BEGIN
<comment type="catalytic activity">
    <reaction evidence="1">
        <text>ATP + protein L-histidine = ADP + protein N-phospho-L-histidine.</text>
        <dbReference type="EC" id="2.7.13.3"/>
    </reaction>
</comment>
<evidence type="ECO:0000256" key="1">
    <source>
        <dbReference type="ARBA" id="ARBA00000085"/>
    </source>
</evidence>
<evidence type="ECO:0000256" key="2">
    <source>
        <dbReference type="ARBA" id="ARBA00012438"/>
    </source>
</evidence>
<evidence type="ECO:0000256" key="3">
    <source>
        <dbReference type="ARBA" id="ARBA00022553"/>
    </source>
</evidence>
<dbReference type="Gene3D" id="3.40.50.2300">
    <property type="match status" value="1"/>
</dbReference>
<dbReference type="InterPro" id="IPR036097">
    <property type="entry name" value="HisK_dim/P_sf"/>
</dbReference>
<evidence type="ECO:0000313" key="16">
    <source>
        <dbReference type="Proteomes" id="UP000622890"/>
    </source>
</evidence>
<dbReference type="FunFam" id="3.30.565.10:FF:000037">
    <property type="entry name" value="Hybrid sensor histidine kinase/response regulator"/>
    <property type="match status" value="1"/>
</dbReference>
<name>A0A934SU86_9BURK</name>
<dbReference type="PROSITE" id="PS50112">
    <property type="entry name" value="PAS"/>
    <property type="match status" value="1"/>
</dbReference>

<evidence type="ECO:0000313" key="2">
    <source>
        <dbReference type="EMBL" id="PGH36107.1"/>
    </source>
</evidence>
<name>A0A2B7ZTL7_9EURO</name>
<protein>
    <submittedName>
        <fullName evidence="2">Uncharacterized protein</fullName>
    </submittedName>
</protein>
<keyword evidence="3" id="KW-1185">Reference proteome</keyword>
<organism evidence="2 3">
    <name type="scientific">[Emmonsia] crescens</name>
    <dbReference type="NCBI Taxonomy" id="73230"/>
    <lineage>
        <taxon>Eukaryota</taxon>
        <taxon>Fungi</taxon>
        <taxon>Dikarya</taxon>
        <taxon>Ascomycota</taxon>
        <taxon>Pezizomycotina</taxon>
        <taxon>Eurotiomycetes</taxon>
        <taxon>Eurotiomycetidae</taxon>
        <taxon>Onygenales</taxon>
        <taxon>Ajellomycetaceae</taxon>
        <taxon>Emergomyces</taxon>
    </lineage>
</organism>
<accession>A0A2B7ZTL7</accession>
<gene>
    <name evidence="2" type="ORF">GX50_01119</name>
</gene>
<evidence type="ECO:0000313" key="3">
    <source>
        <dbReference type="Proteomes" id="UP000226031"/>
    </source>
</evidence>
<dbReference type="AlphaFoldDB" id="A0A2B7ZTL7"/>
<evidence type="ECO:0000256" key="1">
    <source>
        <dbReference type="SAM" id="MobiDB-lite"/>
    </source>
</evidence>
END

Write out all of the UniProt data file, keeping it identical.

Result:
<comment type="catalytic activity">
    <reaction evidence="1">
        <text>ATP + protein L-histidine = ADP + protein N-phospho-L-histidine.</text>
        <dbReference type="EC" id="2.7.13.3"/>
    </reaction>
</comment>
<evidence type="ECO:0000256" key="1">
    <source>
        <dbReference type="ARBA" id="ARBA00000085"/>
    </source>
</evidence>
<evidence type="ECO:0000256" key="2">
    <source>
        <dbReference type="ARBA" id="ARBA00012438"/>
    </source>
</evidence>
<evidence type="ECO:0000256" key="3">
    <source>
        <dbReference type="ARBA" id="ARBA00022553"/>
    </source>
</evidence>
<dbReference type="Gene3D" id="3.40.50.2300">
    <property type="match status" value="1"/>
</dbReference>
<dbReference type="InterPro" id="IPR036097">
    <property type="entry name" value="HisK_dim/P_sf"/>
</dbReference>
<evidence type="ECO:0000313" key="16">
    <source>
        <dbReference type="Proteomes" id="UP000622890"/>
    </source>
</evidence>
<dbReference type="FunFam" id="3.30.565.10:FF:000037">
    <property type="entry name" value="Hybrid sensor histidine kinase/response regulator"/>
    <property type="match status" value="1"/>
</dbReference>
<name>A0A934SU86_9BURK</name>
<dbReference type="PROSITE" id="PS50112">
    <property type="entry name" value="PAS"/>
    <property type="match status" value="1"/>
</dbReference>

<evidence type="ECO:0000313" key="2">
    <source>
        <dbReference type="EMBL" id="PGH36107.1"/>
    </source>
</evidence>
<name>A0A2B7ZTL7_9EURO</name>
<protein>
    <submittedName>
        <fullName evidence="2">Uncharacterized protein</fullName>
    </submittedName>
</protein>
<keyword evidence="3" id="KW-1185">Reference proteome</keyword>
<organism evidence="2 3">
    <name type="scientific">[Emmonsia] crescens</name>
    <dbReference type="NCBI Taxonomy" id="73230"/>
    <lineage>
        <taxon>Eukaryota</taxon>
        <taxon>Fungi</taxon>
        <taxon>Dikarya</taxon>
        <taxon>Ascomycota</taxon>
        <taxon>Pezizomycotina</taxon>
        <taxon>Eurotiomycetes</taxon>
        <taxon>Eurotiomycetidae</taxon>
        <taxon>Onygenales</taxon>
        <taxon>Ajellomycetaceae</taxon>
        <taxon>Emergomyces</taxon>
    </lineage>
</organism>
<accession>A0A2B7ZTL7</accession>
<gene>
    <name evidence="2" type="ORF">GX50_01119</name>
</gene>
<evidence type="ECO:0000313" key="3">
    <source>
        <dbReference type="Proteomes" id="UP000226031"/>
    </source>
</evidence>
<dbReference type="AlphaFoldDB" id="A0A2B7ZTL7"/>
<evidence type="ECO:0000256" key="1">
    <source>
        <dbReference type="SAM" id="MobiDB-lite"/>
    </source>
</evidence>